Deciding on the weight for Regular and Bold

Michael Cunliffe Thompson's picture

I have released three fonts, Shuneet, Shuneet Oblique and Shuneet Square
see hebrew-font-shuneet.com. I am designing seven weights for the font Shuneet and would like to match the weights of the other two(Shuneet Oblique and Shuneet Square) to them. The weights are light, thin, book, medium, demi-bold, bold and heavy.

I have looked at a number of commercial fonts available in regular and bold and calculated their weights according to the Panose scheme:

Calabri: Medium and Bold.
Tahoma: Demi-Bold and Heavy
Arial: A light Demi-Bold and a dark Bold

They are all over the place! Calabri is the most recent design so does this represent a current accepted practice? When I press the [Bold] button in a word processor can I expect a Medium font to become a Bold font (by the Panose definition)?

hrant's picture

I'm not sure how relevant/practical Panose is.

Although there are trends that change over time*, I don't
think there is (or even can be) "current accepted practice".
One good guideline though is to think in pairs: a light and
and a dark with the latter serving as a "bold" for the former.
This means that a range of weights isn't necessarily spaced
evenly (I mean not even optically).

* Like the 70s was the age of light fonts
while since the late 90s we've thankfully
been seeing more meat on the bones.

Tahoma's Bold is very dark because of screen rendering facilitation.

hhp

David Bergsland's picture

Isn't the key simply making sure there is enough contrast between the regular and bold so that the reader sees the bold effortlessly? I know I've gone to Light-Bold and Regular-Black combinations, but every font is different.

riccard0's picture

I am designing seven weights for the font Shuneet
http://typophile.com/node/88216#comment-486969

I have looked at a number of commercial fonts [Calabri, Tahoma, Arial]
As Hrant already noted, the fonts you picked were especially engineered for screen rendering, while I suspect Panose is still geared towards print.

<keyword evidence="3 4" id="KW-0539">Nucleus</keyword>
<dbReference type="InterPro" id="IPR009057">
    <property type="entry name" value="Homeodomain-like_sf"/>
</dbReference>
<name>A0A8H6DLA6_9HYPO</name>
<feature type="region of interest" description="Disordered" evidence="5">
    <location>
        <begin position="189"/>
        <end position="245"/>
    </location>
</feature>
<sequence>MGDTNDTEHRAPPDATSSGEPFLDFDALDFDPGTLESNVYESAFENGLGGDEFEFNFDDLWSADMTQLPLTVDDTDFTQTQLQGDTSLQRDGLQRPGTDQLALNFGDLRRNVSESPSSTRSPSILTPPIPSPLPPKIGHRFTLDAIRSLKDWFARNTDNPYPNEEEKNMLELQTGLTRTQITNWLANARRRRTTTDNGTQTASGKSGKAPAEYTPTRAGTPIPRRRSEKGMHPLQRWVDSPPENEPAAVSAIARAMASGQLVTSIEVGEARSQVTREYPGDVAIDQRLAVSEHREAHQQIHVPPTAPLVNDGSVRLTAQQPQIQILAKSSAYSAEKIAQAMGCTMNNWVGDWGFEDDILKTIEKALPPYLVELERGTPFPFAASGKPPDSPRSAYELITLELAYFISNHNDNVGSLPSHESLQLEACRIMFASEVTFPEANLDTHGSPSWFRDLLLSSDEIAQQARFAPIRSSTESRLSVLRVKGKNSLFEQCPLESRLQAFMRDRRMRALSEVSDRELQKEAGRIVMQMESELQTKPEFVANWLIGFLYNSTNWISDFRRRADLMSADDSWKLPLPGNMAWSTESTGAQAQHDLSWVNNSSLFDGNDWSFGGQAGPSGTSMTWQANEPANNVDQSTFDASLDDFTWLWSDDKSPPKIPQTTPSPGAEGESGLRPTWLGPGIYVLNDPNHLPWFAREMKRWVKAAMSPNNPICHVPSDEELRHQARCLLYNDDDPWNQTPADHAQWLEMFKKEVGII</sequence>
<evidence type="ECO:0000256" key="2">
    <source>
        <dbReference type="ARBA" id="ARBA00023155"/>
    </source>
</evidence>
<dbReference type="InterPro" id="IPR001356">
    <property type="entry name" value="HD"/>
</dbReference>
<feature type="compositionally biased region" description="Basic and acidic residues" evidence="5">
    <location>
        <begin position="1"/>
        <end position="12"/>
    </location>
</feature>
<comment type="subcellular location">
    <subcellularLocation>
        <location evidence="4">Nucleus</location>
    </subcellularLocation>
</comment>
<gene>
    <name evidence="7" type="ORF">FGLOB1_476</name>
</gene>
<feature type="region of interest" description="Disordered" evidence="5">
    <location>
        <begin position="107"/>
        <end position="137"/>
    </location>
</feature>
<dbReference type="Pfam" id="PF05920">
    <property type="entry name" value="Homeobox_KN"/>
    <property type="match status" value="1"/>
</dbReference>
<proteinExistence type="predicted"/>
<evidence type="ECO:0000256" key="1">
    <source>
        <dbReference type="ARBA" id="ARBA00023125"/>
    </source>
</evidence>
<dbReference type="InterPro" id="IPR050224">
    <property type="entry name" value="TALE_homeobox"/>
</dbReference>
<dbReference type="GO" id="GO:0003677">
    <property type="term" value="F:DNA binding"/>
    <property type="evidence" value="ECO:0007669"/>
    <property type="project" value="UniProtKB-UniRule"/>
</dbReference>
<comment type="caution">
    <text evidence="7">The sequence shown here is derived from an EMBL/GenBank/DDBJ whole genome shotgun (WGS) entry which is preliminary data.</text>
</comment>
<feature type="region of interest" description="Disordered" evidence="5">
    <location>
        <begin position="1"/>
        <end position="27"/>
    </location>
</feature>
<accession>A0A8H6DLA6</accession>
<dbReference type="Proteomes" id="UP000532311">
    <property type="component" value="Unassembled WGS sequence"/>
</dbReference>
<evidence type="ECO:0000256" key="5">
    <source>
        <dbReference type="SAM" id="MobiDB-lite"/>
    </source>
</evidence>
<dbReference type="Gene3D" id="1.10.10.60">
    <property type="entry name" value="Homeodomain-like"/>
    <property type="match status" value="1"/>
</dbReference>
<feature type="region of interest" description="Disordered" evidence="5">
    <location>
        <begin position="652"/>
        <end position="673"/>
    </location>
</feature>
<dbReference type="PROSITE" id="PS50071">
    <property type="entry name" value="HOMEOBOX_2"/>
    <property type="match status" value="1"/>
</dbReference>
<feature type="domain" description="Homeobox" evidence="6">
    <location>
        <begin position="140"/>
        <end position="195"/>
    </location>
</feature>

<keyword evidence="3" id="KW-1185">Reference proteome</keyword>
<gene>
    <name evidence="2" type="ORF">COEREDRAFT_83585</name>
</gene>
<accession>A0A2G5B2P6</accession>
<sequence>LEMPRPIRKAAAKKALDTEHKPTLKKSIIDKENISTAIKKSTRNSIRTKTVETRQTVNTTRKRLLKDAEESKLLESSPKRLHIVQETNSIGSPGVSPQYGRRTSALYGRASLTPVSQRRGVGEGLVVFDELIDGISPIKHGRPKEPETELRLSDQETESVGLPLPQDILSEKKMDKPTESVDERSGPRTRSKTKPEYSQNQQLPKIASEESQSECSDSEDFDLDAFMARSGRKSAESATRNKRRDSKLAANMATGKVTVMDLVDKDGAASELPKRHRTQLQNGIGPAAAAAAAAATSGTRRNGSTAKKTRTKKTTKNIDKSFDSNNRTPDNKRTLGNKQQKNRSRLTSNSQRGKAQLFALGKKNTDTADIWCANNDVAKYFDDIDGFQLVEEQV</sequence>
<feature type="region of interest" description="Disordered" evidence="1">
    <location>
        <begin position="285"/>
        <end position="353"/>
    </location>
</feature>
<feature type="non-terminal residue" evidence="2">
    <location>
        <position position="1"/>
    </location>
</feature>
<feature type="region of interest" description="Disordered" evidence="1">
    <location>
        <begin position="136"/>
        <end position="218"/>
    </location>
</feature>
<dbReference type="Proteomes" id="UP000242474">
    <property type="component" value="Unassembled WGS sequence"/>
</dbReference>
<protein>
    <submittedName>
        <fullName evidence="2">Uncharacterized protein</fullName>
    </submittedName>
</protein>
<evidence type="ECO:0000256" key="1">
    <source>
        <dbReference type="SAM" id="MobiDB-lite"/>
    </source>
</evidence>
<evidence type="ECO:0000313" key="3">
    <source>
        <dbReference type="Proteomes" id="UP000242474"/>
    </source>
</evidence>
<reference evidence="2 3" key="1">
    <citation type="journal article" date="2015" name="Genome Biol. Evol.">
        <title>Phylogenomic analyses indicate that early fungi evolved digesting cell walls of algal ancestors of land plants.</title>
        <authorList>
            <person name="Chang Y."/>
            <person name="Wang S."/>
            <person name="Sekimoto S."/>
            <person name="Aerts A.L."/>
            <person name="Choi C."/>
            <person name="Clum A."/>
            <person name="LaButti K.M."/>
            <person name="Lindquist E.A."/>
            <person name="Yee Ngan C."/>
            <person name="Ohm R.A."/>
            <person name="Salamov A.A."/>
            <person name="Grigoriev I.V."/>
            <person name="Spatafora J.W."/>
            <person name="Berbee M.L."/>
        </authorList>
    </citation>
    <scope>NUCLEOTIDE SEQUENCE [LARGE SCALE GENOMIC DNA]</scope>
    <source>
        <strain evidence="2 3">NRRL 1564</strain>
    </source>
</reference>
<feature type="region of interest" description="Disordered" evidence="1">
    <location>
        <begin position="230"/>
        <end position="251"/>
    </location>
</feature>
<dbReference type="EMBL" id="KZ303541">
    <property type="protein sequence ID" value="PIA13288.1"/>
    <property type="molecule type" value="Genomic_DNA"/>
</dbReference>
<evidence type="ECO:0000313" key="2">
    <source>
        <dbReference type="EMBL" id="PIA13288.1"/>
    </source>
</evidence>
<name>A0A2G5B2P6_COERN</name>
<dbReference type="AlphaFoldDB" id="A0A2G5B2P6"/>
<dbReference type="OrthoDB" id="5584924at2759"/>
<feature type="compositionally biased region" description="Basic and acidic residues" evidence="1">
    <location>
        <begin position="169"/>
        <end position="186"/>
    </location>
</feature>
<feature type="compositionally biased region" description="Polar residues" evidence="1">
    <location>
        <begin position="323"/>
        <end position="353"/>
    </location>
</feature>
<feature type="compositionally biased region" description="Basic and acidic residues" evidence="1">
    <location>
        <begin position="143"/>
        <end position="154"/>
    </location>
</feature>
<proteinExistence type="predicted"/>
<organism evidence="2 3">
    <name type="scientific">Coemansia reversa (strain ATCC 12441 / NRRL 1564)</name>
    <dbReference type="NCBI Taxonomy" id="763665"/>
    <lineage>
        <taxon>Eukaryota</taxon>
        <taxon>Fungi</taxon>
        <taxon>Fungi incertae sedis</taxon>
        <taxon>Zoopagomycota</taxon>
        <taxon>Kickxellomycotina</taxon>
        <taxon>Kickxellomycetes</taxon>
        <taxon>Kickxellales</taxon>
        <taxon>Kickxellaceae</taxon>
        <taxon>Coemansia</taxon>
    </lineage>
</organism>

charles ellertson's picture

I suppose it depends on what you're trying to cover.

Ink on paper is one case, but the method of putting the ink on paper matters. Laser and inkjet printing take a different weight than offset printing for the running text. Within offset printing, the type of paper used can matter as well. If you get right on the ragged edge of a particular weight, a type weight might work fine with coated or uncoated paper, but not the other. Merlo is an example -- works well with coated stock, not so well with uncoated.

Then there is pixels on screen. Not my area of expertise, but I think weighting is different than for ink on paper.

I don't know any way to be sure other than to test. You can make pretty good guesses by finding a few types that work well with the desired medium, then extrapolate to your fonts.

Once you have a "regular" and/or a "book" -- depending on how you sort such things for general text, "bold" has to serve it's function. Most of use who use type find it helps if there is a semi-bold and a black as well, in order to have just the right emphasis for whatever one's doing.

Michael Cunliffe Thompson's picture

Thanks for your comments. My font is a Hebrew font with matching Latin.
I have used the Latin upper case E as a basis for the Panose weights.
I'm just using the Panose scheme to get a suitable range of weights.
The Hebrew letters will be slightly darker and slightly higher than the
Latin lower case.

The Hebrew is a san-serif design intended for presentation and decorative
purposes.

However back to Latin... The fonts I looked at (Calabri, Tahoma and Arial)
happen to be on my computer. Could you suggest fonts to examine that are
for printing?

Mike

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